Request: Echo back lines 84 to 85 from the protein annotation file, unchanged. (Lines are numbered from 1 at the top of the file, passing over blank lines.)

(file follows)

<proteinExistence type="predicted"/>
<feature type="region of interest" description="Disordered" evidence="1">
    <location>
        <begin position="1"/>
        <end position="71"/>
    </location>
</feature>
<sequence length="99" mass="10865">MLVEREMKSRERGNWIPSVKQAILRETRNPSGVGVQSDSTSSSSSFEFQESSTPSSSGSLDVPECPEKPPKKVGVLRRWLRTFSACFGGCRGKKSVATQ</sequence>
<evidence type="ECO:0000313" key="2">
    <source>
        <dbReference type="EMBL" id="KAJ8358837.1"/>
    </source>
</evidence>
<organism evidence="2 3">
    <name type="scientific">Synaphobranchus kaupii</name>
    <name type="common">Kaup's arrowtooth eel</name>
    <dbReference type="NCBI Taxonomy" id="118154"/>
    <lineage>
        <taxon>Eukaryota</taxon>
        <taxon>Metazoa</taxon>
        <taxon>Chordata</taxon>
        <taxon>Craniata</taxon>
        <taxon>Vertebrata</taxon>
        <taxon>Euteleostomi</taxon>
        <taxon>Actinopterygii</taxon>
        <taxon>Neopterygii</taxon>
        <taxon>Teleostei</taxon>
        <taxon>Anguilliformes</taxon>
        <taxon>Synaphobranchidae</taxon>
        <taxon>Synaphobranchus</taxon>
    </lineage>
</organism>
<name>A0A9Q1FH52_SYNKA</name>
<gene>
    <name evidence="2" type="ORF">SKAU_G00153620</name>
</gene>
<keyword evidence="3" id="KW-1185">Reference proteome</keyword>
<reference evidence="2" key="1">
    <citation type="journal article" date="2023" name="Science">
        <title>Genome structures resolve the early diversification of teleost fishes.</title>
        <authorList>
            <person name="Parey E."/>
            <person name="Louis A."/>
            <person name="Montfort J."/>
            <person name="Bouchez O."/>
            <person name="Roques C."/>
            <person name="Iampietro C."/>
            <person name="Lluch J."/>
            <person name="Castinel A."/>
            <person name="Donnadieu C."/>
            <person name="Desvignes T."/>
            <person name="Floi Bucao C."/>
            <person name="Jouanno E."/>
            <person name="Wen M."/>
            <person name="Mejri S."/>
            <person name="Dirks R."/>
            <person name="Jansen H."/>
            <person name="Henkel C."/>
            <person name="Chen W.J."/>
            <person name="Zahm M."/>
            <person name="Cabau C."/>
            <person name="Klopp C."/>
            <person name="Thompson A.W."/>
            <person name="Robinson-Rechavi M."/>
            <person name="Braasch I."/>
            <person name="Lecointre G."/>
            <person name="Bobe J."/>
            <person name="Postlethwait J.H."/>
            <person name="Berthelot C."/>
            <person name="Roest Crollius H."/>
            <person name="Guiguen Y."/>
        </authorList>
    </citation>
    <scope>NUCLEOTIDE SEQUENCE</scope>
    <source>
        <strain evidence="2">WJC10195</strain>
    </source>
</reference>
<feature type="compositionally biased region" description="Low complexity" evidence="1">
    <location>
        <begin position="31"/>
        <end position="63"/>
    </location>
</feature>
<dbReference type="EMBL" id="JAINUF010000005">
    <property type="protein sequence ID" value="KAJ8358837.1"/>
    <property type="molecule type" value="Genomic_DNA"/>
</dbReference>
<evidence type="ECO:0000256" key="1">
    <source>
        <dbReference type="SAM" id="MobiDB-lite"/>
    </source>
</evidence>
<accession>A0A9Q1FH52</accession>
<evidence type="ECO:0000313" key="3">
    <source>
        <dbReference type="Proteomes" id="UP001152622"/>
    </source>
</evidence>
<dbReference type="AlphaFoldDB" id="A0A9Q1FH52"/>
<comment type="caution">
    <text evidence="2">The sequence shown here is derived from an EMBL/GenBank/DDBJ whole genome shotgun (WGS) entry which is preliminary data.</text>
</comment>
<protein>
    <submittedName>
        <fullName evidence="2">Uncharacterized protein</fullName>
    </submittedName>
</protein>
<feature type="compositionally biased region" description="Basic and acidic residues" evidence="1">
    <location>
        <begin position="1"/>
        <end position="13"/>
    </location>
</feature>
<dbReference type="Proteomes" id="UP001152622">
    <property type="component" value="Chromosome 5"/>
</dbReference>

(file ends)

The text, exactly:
</feature>
<dbReference type="EMBL" id="JAINUF010000005">